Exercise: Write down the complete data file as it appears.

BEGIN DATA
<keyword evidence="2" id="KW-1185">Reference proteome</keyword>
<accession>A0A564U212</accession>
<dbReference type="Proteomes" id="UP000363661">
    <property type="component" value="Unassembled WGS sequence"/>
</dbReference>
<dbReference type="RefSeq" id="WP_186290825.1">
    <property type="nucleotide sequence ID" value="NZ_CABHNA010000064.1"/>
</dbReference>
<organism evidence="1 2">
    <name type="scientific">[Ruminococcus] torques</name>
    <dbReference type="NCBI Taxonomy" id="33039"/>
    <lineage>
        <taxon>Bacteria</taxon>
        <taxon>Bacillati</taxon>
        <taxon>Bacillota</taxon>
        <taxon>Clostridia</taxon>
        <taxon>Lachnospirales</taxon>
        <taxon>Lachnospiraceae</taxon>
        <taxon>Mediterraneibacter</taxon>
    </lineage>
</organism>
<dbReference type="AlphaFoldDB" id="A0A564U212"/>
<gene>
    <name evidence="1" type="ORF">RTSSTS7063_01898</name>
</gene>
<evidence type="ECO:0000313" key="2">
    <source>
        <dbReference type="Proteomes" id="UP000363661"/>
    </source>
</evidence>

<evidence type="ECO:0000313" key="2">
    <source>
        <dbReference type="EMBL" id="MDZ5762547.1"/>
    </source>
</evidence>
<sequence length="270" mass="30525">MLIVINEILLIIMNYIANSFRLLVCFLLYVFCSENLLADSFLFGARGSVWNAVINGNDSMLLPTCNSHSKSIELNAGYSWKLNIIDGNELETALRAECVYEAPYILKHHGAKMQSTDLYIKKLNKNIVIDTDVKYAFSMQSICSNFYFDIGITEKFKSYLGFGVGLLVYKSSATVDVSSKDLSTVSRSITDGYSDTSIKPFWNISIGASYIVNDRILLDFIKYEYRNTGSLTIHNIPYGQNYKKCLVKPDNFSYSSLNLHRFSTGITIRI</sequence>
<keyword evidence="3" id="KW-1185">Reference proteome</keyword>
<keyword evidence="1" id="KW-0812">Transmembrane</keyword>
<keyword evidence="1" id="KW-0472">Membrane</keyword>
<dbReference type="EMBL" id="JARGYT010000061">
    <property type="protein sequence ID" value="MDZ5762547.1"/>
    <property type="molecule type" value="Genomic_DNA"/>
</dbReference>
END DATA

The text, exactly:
<keyword evidence="2" id="KW-1185">Reference proteome</keyword>
<accession>A0A564U212</accession>
<dbReference type="Proteomes" id="UP000363661">
    <property type="component" value="Unassembled WGS sequence"/>
</dbReference>
<dbReference type="RefSeq" id="WP_186290825.1">
    <property type="nucleotide sequence ID" value="NZ_CABHNA010000064.1"/>
</dbReference>
<organism evidence="1 2">
    <name type="scientific">[Ruminococcus] torques</name>
    <dbReference type="NCBI Taxonomy" id="33039"/>
    <lineage>
        <taxon>Bacteria</taxon>
        <taxon>Bacillati</taxon>
        <taxon>Bacillota</taxon>
        <taxon>Clostridia</taxon>
        <taxon>Lachnospirales</taxon>
        <taxon>Lachnospiraceae</taxon>
        <taxon>Mediterraneibacter</taxon>
    </lineage>
</organism>
<dbReference type="AlphaFoldDB" id="A0A564U212"/>
<gene>
    <name evidence="1" type="ORF">RTSSTS7063_01898</name>
</gene>
<evidence type="ECO:0000313" key="2">
    <source>
        <dbReference type="Proteomes" id="UP000363661"/>
    </source>
</evidence>

<evidence type="ECO:0000313" key="2">
    <source>
        <dbReference type="EMBL" id="MDZ5762547.1"/>
    </source>
</evidence>
<sequence length="270" mass="30525">MLIVINEILLIIMNYIANSFRLLVCFLLYVFCSENLLADSFLFGARGSVWNAVINGNDSMLLPTCNSHSKSIELNAGYSWKLNIIDGNELETALRAECVYEAPYILKHHGAKMQSTDLYIKKLNKNIVIDTDVKYAFSMQSICSNFYFDIGITEKFKSYLGFGVGLLVYKSSATVDVSSKDLSTVSRSITDGYSDTSIKPFWNISIGASYIVNDRILLDFIKYEYRNTGSLTIHNIPYGQNYKKCLVKPDNFSYSSLNLHRFSTGITIRI</sequence>
<keyword evidence="3" id="KW-1185">Reference proteome</keyword>
<keyword evidence="1" id="KW-0812">Transmembrane</keyword>
<keyword evidence="1" id="KW-0472">Membrane</keyword>
<dbReference type="EMBL" id="JARGYT010000061">
    <property type="protein sequence ID" value="MDZ5762547.1"/>
    <property type="molecule type" value="Genomic_DNA"/>
</dbReference>